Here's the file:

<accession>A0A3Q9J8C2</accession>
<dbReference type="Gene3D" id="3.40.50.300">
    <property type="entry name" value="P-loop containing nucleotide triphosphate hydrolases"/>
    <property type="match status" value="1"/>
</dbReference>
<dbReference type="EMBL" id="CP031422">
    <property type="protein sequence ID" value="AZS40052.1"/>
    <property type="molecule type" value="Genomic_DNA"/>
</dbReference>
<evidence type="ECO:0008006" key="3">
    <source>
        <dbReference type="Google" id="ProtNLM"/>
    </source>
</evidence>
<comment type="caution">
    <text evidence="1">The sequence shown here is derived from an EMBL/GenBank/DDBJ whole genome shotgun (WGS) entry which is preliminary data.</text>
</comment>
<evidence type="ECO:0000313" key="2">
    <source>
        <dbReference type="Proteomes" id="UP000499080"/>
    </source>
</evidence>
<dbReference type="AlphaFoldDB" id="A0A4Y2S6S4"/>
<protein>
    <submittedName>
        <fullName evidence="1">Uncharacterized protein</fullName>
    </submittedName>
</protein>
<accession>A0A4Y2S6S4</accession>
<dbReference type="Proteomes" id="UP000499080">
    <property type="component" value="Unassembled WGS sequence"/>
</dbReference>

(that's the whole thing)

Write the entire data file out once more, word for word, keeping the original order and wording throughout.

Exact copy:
<accession>A0A3Q9J8C2</accession>
<dbReference type="Gene3D" id="3.40.50.300">
    <property type="entry name" value="P-loop containing nucleotide triphosphate hydrolases"/>
    <property type="match status" value="1"/>
</dbReference>
<dbReference type="EMBL" id="CP031422">
    <property type="protein sequence ID" value="AZS40052.1"/>
    <property type="molecule type" value="Genomic_DNA"/>
</dbReference>
<evidence type="ECO:0008006" key="3">
    <source>
        <dbReference type="Google" id="ProtNLM"/>
    </source>
</evidence>
<comment type="caution">
    <text evidence="1">The sequence shown here is derived from an EMBL/GenBank/DDBJ whole genome shotgun (WGS) entry which is preliminary data.</text>
</comment>
<evidence type="ECO:0000313" key="2">
    <source>
        <dbReference type="Proteomes" id="UP000499080"/>
    </source>
</evidence>
<dbReference type="AlphaFoldDB" id="A0A4Y2S6S4"/>
<protein>
    <submittedName>
        <fullName evidence="1">Uncharacterized protein</fullName>
    </submittedName>
</protein>
<accession>A0A4Y2S6S4</accession>
<dbReference type="Proteomes" id="UP000499080">
    <property type="component" value="Unassembled WGS sequence"/>
</dbReference>